"What we're looking to do is to determine what the rules are for traveling without ID, what the penalties are, what the procedure is, [and] to make travelers aware of whether this is an option or not an option," said Jack Riepe, the communications director for the Association of Corporate Travel Executives. The group's members include representatives of the world's largest travel agencies and travel managers at large corporations.
Riepe said the group first learned of passenger traveling without government-issued IDs last week. An informal survey was conducted by the Identity Project, a two-man nonprofit funded by Electronic Frontier Foundation co-founder and Internet millionaire John Gilmore.
The group was established to challenge identity-based security policies that it deems as questionably effective. More than 80 people completed the survey. Many of those who commented were cleared through TSA's process without government-issued IDs if they agreed to experience additional screening.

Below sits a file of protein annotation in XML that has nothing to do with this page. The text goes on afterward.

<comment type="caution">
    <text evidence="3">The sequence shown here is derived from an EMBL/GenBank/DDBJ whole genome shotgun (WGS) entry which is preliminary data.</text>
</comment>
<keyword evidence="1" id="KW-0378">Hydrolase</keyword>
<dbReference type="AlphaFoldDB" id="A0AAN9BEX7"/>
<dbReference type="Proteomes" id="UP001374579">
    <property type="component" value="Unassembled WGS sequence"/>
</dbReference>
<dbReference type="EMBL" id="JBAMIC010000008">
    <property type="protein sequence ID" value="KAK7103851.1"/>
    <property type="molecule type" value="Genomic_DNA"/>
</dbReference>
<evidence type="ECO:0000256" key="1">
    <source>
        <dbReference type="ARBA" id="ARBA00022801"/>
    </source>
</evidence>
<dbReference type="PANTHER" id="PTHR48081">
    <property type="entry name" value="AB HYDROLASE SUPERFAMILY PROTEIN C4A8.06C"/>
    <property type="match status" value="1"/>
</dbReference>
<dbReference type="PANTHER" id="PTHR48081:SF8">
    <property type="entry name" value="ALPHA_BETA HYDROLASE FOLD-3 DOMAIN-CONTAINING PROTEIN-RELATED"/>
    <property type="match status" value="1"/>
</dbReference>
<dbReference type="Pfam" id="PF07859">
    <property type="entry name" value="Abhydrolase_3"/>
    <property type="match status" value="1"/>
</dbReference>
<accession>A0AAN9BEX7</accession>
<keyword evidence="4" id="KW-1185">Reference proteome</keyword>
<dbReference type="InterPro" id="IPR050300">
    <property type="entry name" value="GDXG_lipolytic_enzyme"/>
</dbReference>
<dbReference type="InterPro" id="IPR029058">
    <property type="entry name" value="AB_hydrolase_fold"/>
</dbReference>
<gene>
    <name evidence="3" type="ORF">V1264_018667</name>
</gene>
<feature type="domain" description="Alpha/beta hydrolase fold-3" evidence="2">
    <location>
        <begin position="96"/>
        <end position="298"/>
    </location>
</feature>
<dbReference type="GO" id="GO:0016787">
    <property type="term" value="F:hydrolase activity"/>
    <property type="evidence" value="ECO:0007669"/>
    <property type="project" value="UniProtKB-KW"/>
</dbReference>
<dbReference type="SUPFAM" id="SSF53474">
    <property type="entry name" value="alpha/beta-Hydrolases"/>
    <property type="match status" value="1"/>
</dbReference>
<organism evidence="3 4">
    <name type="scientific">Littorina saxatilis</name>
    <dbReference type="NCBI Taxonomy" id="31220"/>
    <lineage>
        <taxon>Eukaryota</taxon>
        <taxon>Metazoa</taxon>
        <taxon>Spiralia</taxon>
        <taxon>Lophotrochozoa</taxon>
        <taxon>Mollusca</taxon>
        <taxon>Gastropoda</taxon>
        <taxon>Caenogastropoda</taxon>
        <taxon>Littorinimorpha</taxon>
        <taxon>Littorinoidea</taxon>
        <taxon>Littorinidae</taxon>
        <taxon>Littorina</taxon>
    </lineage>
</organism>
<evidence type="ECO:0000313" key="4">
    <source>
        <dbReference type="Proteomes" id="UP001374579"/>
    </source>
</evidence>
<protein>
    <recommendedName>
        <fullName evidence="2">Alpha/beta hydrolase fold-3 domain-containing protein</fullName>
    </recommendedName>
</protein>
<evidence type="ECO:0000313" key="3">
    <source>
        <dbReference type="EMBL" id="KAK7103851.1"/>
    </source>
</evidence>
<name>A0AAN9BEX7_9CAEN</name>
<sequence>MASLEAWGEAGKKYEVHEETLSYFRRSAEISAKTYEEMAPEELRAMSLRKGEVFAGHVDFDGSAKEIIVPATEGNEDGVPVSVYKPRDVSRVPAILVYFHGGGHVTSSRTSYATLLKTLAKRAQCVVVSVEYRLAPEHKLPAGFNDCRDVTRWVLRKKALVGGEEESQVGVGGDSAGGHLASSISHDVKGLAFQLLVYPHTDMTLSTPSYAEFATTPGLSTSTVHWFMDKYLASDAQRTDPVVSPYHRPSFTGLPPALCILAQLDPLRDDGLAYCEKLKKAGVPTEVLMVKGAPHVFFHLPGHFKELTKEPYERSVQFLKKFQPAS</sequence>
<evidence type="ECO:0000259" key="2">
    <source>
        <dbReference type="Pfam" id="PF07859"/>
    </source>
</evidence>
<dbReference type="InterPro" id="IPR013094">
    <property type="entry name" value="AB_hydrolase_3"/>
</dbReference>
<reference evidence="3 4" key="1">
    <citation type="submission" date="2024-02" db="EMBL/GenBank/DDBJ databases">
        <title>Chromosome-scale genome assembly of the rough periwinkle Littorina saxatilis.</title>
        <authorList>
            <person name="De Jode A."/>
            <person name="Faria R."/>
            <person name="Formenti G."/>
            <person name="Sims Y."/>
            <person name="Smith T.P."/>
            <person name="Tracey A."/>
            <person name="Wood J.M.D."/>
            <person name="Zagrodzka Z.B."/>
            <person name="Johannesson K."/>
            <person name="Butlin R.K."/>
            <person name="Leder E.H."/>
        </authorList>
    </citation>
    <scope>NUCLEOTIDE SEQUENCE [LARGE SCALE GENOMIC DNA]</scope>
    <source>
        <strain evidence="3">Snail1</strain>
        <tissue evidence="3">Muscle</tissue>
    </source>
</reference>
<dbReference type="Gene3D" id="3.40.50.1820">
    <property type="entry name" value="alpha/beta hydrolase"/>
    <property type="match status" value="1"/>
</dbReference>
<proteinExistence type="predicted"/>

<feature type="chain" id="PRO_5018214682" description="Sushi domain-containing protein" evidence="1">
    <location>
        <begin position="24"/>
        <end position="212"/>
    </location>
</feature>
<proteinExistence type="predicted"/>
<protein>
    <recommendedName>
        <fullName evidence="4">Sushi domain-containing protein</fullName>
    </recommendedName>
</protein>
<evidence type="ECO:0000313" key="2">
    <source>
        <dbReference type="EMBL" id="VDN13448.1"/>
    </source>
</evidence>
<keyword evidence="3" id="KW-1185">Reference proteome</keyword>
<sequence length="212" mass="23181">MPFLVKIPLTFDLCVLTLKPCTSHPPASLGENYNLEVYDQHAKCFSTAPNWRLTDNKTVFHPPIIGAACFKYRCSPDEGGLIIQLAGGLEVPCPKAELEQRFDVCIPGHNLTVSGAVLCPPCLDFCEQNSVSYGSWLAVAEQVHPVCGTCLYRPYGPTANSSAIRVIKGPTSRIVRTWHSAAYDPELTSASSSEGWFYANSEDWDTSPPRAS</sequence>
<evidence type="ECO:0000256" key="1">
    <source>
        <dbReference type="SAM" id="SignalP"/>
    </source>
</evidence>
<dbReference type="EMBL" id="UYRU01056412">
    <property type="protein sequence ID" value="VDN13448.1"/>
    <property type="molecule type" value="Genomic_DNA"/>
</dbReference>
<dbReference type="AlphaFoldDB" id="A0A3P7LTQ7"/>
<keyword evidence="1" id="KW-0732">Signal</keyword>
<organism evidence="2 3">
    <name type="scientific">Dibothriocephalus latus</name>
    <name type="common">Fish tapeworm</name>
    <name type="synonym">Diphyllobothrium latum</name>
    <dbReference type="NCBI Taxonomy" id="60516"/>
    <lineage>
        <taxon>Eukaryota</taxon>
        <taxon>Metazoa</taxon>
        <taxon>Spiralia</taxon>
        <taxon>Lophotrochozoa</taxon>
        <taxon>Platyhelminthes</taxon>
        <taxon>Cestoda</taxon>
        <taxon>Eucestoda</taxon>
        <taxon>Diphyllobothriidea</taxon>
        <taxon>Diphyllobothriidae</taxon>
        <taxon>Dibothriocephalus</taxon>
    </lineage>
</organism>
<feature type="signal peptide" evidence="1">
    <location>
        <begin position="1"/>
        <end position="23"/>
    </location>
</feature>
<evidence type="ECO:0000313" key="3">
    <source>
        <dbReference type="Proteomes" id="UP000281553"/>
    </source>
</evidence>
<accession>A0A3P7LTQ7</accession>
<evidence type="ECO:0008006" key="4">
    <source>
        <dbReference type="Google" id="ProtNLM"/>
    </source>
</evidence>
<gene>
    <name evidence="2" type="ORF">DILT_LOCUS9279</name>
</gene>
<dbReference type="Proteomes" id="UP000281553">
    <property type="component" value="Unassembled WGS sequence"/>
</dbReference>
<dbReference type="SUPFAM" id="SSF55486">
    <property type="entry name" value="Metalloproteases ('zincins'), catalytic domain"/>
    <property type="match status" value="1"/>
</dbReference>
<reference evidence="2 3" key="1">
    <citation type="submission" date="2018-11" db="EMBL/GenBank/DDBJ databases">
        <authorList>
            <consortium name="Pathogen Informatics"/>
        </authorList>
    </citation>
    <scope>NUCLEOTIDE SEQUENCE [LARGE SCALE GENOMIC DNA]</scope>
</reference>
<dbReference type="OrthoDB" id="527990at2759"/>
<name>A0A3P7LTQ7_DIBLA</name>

Gilmore previously mounted a legal challenge to TSA's identification rule. He charged that the requirement to present government-issued IDs violates his First Amendment right to meet and associate with others. The 9th U.S. Circuit Court of Appeals in January ruled against him. He is appealing the decision.
"This is going to come as a shock to quite a few people," Riepe said of the news about TSA's unspoken policy of allowing people to travel without government-issued IDs. "The fact is that a certain percentage of travelers do lose their ID or have it stolen while they're en route, and knowing that they could complete a trip with this option would certainly make a difference."
TSA spokeswoman Amy Kudwa reiterated that TSA's policy is to require that airline passengers show IDs when entering secure areas in airports but that the department is willing to make exceptions. She declined to directly answer why airline passengers are not explicitly made aware of TSA's policy for traveling without government-issued IDs.
"Customers in those unusual circumstances can undergo additional screening and go through the checkpoint," she said. "But the broad policy is that they have to have government-issued ID."
Responding to a Technology Daily story published last week, Gilmore told the Web's most popular Weblog Boing Boing that the group's gripe with TSA is that it is not forthright about the policy.
"We're complaining first that the TSA and the airlines are lying to the public about the real rule on ID," he wrote. "And second that they are not actually letting some people fly without ID even though the rule is that they can."